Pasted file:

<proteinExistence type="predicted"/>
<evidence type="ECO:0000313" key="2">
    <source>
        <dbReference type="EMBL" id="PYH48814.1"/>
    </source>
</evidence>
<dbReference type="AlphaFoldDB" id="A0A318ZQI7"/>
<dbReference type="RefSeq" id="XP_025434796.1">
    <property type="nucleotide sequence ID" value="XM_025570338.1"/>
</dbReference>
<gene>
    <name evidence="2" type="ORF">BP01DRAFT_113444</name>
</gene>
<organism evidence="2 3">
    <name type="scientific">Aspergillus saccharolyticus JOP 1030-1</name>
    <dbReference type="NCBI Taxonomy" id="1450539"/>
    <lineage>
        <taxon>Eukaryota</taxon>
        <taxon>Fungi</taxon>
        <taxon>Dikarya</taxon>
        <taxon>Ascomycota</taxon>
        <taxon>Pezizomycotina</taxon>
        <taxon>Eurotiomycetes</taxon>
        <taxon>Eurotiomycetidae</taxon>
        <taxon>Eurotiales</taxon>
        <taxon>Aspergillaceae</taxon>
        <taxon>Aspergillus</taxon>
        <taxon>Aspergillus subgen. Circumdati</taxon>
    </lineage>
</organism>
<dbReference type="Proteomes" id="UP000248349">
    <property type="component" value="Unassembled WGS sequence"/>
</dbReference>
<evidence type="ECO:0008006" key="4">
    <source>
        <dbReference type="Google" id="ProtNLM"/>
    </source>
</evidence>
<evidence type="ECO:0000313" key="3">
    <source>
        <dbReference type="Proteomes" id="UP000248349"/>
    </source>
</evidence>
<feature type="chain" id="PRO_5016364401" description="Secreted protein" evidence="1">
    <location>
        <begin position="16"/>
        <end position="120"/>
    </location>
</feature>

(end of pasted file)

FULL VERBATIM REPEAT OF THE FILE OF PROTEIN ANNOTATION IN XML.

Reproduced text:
<proteinExistence type="predicted"/>
<evidence type="ECO:0000313" key="2">
    <source>
        <dbReference type="EMBL" id="PYH48814.1"/>
    </source>
</evidence>
<dbReference type="AlphaFoldDB" id="A0A318ZQI7"/>
<dbReference type="RefSeq" id="XP_025434796.1">
    <property type="nucleotide sequence ID" value="XM_025570338.1"/>
</dbReference>
<gene>
    <name evidence="2" type="ORF">BP01DRAFT_113444</name>
</gene>
<organism evidence="2 3">
    <name type="scientific">Aspergillus saccharolyticus JOP 1030-1</name>
    <dbReference type="NCBI Taxonomy" id="1450539"/>
    <lineage>
        <taxon>Eukaryota</taxon>
        <taxon>Fungi</taxon>
        <taxon>Dikarya</taxon>
        <taxon>Ascomycota</taxon>
        <taxon>Pezizomycotina</taxon>
        <taxon>Eurotiomycetes</taxon>
        <taxon>Eurotiomycetidae</taxon>
        <taxon>Eurotiales</taxon>
        <taxon>Aspergillaceae</taxon>
        <taxon>Aspergillus</taxon>
        <taxon>Aspergillus subgen. Circumdati</taxon>
    </lineage>
</organism>
<dbReference type="Proteomes" id="UP000248349">
    <property type="component" value="Unassembled WGS sequence"/>
</dbReference>
<evidence type="ECO:0008006" key="4">
    <source>
        <dbReference type="Google" id="ProtNLM"/>
    </source>
</evidence>
<evidence type="ECO:0000313" key="3">
    <source>
        <dbReference type="Proteomes" id="UP000248349"/>
    </source>
</evidence>
<feature type="chain" id="PRO_5016364401" description="Secreted protein" evidence="1">
    <location>
        <begin position="16"/>
        <end position="120"/>
    </location>
</feature>